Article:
Jewish community traditionally at the forefront of immigrant rights efforts has gone strangely mute as politicians fan public fury over illegal immigration. This week there were signs that is changing; the Anti-Defamation League issued a warning to the 2008 presidential candidates to cool their white-hot rhetoric on the issue.
But the ADL has been a lone voice; some critics say the timorous Jewish response is not commensurate with an anti-immigrant surge that could ultimately hurt all minorities – Jews included.
"What I fear is that on this issue, the Jewish community, which has taken such important principled stands in the past, has left some of those stands behind in favor of crasser politics," said Colby College political scientist L. Sandy
Maisel. "You don’t want to be on the side of an issue like this that is going to create enemies for you. And that’s very sad."
The same factors that have made illegal immigration an almost irresistible issue for candidates have made Jewish groups timid about speaking out, Maisel said.
Jewish leaders, he said, are as good at reading polls as politicians.
The anti-illegal immigration invective has reached new heights in key primary and caucus states such as Iowa, where surveys show the issue has risen to the top of voters’ agendas; analysts say it is only likely to increase as the election nears and candidates vie for red-meat issues.
It has been largely a Republican phenomenon as even candidates who have won praise from Jewish groups in the past for their immigration positions veer sharply to the right.
Former Arkansas Gov. Mike Huckabee, a long shot suddenly propelled into the top ranks of GOP contenders, once supported proposals to provide merit scholarships to some children of illegal immigrants. Now he is promoting what critics say is an impractical and harsh mass deportation proposal as part of his "Secure America Plan."
In a 2005 Boston Globe interview, former Massachusetts Gov. Mitt Romney said he favored programs that immigration critics say amount to "amnesty" for illegal immigrants already here, but in Iowa he is claiming Huckabee and former New York Mayor Rudolph Giuliani are soft on the issue.
Giuliani — who as mayor "often defended illegal immigrants, ordering city workers not to deny them benefits and advocating measures to ease their path to citizenship," according to a New York Times report — is now touting proposals to impose tougher penalties on those here illegally and denying anything smacking of amnesty.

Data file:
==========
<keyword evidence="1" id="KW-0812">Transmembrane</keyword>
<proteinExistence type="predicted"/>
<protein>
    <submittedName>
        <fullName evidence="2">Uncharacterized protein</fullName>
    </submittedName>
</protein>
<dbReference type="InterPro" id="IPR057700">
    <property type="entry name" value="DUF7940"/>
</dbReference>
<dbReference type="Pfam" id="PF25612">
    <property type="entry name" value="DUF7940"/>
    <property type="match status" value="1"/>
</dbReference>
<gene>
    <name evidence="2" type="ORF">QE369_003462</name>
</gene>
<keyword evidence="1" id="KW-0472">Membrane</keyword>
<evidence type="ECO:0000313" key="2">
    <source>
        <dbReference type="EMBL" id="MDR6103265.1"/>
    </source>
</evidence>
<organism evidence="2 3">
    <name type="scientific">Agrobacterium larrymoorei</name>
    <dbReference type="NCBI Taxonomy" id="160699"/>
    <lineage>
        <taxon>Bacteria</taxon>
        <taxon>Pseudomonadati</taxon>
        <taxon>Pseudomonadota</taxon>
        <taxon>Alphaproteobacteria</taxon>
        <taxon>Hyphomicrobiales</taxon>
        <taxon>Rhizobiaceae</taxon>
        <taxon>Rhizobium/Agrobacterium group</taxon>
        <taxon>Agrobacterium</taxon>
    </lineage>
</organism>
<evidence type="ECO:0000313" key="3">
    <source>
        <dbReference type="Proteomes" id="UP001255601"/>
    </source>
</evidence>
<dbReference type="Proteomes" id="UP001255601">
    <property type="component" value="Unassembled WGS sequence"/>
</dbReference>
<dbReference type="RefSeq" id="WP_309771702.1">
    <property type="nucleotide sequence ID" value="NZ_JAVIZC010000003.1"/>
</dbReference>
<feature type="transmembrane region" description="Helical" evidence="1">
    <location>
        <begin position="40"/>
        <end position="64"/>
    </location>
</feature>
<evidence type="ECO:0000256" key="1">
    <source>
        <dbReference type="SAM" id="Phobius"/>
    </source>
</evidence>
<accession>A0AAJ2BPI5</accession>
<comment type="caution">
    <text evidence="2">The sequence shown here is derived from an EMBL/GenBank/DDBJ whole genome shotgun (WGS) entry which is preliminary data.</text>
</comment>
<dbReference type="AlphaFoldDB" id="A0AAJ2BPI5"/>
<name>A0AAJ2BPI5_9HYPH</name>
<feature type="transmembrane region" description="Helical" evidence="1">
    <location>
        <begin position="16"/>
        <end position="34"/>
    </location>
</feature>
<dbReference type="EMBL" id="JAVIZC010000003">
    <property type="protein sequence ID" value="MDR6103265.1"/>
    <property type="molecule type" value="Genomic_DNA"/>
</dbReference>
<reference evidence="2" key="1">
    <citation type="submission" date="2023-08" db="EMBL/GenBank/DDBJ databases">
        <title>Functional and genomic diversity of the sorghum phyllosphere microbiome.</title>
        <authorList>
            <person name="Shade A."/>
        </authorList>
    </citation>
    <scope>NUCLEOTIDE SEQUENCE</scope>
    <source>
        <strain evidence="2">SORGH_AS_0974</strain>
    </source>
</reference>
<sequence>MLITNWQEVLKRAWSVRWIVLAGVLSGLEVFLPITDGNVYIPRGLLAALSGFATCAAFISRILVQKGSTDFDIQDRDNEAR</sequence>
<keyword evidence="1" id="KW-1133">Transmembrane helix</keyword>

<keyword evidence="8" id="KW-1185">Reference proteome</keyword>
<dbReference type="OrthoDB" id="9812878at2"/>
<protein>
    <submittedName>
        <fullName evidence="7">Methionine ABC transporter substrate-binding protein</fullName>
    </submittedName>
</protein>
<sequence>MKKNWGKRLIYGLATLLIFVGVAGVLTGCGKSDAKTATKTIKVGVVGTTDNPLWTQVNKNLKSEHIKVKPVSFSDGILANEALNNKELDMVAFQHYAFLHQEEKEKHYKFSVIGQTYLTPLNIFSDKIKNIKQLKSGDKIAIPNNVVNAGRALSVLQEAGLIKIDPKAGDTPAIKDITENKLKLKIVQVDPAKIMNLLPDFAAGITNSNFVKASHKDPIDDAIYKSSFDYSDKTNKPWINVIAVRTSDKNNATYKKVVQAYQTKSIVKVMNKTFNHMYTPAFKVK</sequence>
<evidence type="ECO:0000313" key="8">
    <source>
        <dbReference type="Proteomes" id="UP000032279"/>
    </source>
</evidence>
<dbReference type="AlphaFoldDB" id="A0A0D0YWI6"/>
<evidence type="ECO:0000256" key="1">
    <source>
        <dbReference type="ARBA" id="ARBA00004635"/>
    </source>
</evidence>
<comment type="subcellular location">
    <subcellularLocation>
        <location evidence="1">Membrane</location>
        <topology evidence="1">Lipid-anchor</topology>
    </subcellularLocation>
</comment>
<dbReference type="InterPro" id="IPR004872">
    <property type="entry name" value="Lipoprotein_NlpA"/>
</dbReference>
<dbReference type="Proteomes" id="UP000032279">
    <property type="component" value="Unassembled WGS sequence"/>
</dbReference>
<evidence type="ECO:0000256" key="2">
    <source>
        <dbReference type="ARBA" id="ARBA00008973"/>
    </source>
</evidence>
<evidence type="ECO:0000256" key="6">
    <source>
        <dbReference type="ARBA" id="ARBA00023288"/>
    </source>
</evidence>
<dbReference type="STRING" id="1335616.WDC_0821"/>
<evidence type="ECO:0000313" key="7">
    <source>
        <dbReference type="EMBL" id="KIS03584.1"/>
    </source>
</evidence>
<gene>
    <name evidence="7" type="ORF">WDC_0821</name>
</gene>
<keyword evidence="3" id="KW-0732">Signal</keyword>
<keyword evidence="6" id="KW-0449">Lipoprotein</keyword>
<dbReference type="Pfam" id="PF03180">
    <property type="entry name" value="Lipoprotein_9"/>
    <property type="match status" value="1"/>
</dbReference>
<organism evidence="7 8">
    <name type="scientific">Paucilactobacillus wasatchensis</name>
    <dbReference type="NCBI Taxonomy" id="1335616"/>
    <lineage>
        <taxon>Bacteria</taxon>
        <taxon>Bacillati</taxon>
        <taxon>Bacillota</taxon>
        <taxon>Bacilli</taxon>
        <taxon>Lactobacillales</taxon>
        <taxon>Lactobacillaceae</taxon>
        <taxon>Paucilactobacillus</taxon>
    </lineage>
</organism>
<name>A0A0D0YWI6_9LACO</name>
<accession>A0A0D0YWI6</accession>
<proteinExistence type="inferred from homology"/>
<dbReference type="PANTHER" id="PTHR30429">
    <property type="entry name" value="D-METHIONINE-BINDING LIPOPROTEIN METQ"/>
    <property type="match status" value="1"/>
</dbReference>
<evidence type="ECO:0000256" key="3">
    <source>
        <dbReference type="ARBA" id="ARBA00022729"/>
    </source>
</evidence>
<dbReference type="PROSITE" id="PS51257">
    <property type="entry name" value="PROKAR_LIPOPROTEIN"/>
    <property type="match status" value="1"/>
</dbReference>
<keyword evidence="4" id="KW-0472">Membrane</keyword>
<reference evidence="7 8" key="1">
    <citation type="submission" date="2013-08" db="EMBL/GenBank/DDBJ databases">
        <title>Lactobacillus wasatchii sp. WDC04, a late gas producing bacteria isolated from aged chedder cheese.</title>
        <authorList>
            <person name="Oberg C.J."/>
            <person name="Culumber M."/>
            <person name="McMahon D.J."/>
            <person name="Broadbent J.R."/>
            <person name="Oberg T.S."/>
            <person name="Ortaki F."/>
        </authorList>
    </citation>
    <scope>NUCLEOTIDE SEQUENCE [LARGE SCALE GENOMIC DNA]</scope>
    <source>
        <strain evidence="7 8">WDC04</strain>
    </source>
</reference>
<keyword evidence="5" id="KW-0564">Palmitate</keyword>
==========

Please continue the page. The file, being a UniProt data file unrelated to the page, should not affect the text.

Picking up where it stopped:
"What Giuliani is doing is despicable — catering to these interests, with the full knowledge that the city he once ran couldn’t operate without illegal immigrants," said Maisel.
One candidate, Rep. Tom Tancredo (R-Colo.), has made hostility to illegal immigration the centerpiece — some say the only piece — of his campaign.
The Democrats mostly aren’t criticizing the intensifying anti-immigrant din, mostly out of fear of being caught on the wrong side of an issue that has politicians either joining the angry surge or scurrying for cover.
"All kinds of candidates are falling into this nasty immigration debate trap," said Hadar Susskind, Washington director for the Jewish Council for Public Affairs (JCPA). "Instead of talking about the important things we can and should do on the issue, they are using this kind of rhetoric."
And that rhetorical escalation is "poisoning" the debate over other issues, he said.
Susskind said some lawmakers voted against expanded State Children’s Health Insurance Plan (SCHIP) funding, a top priority for a long list of Jewish groups this fall, "because of claims some of the money would go to illegal immigrants, which is not true. The rhetoric has been extremely damaging to our agenda."
The political agenda on immigration is being pushed, in part, by well-organized and financed advocacy groups such as the Federation for American Immigration Reform (FAIR) — which critics are saying are starting to sound more and more like classic American nativists. That is what led the Southern Poverty Law Center, a respected anti-extremist organization, to label FAIR a "hate group" earlier this month.
That blurring of the lines between classic hate groups, anti-immigration advocacy groups and mainstream politicians on the stump is a matter of deepening concern for Jewish leaders.